Monday, October 4, 2010

Knit 3, Hook 1

Seems that in the fall, my love of knitting kicks into higher gear and starts to compete with my hooking time. Not that it doesn't do that all year, because I am a 365 day knitter, but I guess this time of year gets busier with planned Christmas gifts added to the mix.

So this past week has definitely been an exercise in time management: work, knit, hook, eat and sleep - a curriculum that gives my days a nice rhythm. Right now I've got two knitting projects on the needles, one just blocked and two recently completed. And there are at least 6 presents in bags with patterns that have that definite deadline. And too many hooking projects to mention.

One of the recently completed projects, a knee-length cotton vest in teal presented a problem for buttons. I found an interesting solution, so decided to share. Since I couldn't find a single button I particular liked, I used a mixture of large and small buttons in different colours and stacked them.

Not only do I love the way they look, but they certainly introduce a palette of possibilities to wear under the vest. And they all came from my button bag. I sewed them on with yarn from the vest, through the two sets of holes of the button stack.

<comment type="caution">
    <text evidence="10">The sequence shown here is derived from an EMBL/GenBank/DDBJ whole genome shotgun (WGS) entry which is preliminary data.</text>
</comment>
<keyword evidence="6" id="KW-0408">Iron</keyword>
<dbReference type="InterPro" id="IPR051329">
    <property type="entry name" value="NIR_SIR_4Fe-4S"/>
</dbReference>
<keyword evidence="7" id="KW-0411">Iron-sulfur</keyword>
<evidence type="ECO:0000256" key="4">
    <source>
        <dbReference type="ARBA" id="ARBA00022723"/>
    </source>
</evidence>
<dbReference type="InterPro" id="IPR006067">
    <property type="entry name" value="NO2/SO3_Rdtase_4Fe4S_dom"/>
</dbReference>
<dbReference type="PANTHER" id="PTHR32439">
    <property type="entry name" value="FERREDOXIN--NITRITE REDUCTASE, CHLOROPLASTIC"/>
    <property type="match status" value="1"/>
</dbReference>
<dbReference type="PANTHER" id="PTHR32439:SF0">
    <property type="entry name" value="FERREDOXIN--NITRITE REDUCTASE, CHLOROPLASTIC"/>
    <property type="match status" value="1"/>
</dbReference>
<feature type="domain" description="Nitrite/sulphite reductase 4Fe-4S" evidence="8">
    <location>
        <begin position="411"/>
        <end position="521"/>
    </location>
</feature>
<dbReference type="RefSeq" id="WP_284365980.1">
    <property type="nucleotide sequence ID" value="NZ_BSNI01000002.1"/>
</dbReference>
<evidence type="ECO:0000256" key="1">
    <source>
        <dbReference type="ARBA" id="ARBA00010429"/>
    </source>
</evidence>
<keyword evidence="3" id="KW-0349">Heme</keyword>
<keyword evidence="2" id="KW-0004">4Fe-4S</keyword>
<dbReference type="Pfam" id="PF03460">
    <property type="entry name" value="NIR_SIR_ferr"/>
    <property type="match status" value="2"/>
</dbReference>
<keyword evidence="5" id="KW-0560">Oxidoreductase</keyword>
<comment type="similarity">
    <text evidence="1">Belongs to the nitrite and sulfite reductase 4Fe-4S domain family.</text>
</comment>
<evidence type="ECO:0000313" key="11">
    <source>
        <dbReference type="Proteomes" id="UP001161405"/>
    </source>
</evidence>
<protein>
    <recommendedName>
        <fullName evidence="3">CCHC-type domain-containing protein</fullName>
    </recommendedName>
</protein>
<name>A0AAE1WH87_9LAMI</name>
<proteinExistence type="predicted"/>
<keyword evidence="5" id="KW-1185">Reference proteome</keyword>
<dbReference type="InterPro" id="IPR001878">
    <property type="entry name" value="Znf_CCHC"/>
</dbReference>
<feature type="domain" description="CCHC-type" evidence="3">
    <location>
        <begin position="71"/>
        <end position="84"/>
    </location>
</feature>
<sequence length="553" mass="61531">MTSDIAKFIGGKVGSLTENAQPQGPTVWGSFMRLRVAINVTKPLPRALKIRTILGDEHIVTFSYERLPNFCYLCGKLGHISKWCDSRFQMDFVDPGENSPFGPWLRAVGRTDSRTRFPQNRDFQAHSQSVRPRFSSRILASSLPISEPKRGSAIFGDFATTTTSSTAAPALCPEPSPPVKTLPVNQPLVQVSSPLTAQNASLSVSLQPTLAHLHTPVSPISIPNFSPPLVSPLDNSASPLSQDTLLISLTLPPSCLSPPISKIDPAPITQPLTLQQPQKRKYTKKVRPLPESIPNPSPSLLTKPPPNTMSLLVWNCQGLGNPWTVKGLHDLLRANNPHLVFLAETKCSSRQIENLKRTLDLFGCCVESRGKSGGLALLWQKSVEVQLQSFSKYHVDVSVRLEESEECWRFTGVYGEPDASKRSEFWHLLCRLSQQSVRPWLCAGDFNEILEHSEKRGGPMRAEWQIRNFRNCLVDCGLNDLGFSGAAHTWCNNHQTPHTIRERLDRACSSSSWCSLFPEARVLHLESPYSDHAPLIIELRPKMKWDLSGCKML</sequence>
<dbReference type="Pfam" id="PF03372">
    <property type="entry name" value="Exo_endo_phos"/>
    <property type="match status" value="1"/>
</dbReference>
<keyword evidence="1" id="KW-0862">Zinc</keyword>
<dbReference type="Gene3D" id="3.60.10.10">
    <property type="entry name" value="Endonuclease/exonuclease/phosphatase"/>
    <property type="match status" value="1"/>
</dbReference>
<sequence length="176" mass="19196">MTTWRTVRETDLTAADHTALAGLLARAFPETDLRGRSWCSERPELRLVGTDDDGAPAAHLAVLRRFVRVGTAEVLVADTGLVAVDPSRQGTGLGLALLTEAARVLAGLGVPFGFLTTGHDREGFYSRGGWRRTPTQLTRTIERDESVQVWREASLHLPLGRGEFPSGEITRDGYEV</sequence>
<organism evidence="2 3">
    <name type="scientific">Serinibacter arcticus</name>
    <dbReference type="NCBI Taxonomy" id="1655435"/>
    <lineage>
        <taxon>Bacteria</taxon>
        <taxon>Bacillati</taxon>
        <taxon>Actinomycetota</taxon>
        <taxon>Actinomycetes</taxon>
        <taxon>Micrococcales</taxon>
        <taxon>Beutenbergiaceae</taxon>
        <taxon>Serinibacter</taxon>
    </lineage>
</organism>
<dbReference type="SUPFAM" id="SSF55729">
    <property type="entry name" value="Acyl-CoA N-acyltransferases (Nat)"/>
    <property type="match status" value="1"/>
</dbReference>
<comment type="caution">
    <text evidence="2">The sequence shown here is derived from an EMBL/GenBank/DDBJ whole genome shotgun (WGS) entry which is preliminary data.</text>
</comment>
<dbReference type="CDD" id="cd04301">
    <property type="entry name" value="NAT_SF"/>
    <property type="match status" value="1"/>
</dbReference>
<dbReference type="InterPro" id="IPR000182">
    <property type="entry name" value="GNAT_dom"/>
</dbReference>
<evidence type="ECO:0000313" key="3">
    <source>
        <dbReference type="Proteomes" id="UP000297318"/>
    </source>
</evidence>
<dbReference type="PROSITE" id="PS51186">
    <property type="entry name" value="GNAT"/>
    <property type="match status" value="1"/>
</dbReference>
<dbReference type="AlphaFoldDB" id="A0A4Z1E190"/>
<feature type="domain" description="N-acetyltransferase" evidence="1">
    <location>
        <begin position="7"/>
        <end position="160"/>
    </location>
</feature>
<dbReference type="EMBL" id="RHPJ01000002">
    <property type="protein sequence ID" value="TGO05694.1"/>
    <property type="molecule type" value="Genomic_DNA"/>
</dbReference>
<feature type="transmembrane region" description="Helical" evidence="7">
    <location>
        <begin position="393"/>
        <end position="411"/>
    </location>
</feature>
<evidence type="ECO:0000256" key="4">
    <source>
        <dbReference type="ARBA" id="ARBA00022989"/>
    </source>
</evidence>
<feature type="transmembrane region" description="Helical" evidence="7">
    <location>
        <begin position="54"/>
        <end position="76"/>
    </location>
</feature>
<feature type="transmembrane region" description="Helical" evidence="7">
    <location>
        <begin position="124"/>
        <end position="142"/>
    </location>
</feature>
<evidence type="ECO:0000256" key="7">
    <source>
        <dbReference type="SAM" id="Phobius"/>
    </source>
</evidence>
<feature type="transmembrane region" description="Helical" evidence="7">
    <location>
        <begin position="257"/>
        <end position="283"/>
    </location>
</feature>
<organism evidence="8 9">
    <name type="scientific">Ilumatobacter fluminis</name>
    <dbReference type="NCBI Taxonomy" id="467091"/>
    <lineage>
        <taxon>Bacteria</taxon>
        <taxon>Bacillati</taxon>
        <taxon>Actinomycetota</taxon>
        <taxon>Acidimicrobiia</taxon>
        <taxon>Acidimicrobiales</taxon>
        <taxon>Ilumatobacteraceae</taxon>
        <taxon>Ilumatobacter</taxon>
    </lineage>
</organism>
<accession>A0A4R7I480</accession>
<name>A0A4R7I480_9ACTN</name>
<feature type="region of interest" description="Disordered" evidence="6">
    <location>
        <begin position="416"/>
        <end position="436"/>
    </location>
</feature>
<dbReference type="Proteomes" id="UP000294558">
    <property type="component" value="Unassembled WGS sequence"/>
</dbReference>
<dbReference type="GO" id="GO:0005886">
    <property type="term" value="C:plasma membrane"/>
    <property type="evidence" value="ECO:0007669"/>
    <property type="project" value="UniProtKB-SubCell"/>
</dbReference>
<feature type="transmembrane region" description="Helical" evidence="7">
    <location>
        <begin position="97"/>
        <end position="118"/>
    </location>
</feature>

Feeling like I hadn't pulled a loop in a while (punching is definitely different from pulling), I got back to a piece I started a while ago. Sometimes things you start have a habit of evolving into something else - especially for me. And often something unexpected determines the outcome.

I had started a little moose when I participated in the stocking challenge a while back, which I was going to tuck inside the stocking. I ran out of time, so decided I would just hook it as a small moose study with trees. Then along came this $2 bargain at a hook in and it changed again.

This is one continuous 4" strip of buffalo check wool - blanket weight. I had absolutely no idea what I would do with it. But let's face it, a gal from a log cabin cannot resist buffalo check anything. So, the little moose took a sharp turn, got some companions and a buffalo check background.

The wool is quite difficult to hook with, because it is very thick, and reproducing the check is not as easy as it looks. But I am liking it and will have fun finishing it. I think it might become a pillow for Rick's study. And I'll use more of the buffalo check wool for a border - unhooked.

It's fun to not know exactly where things will turn out. And in both instances in this post, a very pleasant surprise was just waiting to be uncovered.

1 comment:

Alice ~ Folk Art Primitives said...

The pillow looks great ~ I know it's a little tricky to hook the wool into a pattern ~ you did very well!! And I love those mis-matched buttons ~ cute idea!! Makes it look very artistic and planned!!!

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